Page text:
The United Nations appealed for millions of dollars in aid on Friday to help combat possible food shortages in the desert nation of Mauritania.
The UN World Food Programme (WFP) said in a statement its relief operation there “is facing a complete break in supplies at the end of July — exactly the time of year when food needs are at their annual peak at the height of the ‘lean season’ “.
Floods, drought and a severe locust infestation last year destroyed crops and left millions hungry across the sun-wracked, semi-desert Sahel region south of the Sahara Desert that includes Mauritania, Mali and Niger.
Abdallahi Ould Zeine, a government official who heads Mauritania’s food-security monitoring body, confirmed supplies were running low.
“The government has been distributing food supplies to the neediest for several months,” Zeine said by telephone from Mauritania’s capital, Nouakchott. But “national stocks risk running out … we need help”.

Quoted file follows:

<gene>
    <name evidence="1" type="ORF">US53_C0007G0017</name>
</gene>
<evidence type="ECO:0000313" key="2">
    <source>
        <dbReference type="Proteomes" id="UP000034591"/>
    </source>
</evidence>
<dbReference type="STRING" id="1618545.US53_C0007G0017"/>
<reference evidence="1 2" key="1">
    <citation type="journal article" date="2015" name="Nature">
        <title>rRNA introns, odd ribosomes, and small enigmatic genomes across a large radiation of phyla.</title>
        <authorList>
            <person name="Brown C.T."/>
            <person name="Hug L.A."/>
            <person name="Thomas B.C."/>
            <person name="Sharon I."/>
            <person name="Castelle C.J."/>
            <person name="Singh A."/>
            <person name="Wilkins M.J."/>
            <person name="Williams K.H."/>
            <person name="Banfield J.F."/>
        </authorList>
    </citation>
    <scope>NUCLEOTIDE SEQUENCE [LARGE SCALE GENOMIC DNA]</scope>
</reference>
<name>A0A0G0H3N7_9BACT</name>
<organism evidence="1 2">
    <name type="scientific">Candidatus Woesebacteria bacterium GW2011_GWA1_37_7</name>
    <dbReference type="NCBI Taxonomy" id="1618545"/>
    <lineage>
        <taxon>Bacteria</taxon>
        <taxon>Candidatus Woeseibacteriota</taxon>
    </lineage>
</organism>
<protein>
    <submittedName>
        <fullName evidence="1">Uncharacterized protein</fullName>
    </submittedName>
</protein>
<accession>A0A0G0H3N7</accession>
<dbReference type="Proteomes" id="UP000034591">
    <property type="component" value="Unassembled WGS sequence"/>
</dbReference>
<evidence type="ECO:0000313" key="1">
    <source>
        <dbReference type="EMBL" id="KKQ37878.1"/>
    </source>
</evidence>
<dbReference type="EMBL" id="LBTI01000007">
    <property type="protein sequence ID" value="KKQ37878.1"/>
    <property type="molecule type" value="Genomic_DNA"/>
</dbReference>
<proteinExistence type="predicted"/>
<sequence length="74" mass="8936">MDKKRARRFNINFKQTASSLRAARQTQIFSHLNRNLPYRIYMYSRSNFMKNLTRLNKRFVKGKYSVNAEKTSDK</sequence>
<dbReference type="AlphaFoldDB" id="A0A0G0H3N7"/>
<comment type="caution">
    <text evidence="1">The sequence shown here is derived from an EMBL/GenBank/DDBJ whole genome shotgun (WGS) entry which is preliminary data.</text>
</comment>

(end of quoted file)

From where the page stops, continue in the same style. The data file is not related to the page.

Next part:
WFP said it needed $4-million to fill the gap and keep feeding 382 000 people. It said food prices were rising, and desperate young men had left farms seeking work in towns and cities.
“Lack of support at this critical time would be a massive failure by those who can very easily afford to make a difference,” said WFP’s chief in Mauritania, Sory Ouane.
“Most at risk from the looming break in supplies are WFP’s community cereal reserves, which allow villagers access to food just when the cost of cereal spirals beyond the reach of many,” WFP said. “Should there be a break in supplies, about 350 000 people will have these cereal rations cut by 50%.” — Sapa-AP
Associated Press writer Ahmed Mohammed in Dakar contributed to this report.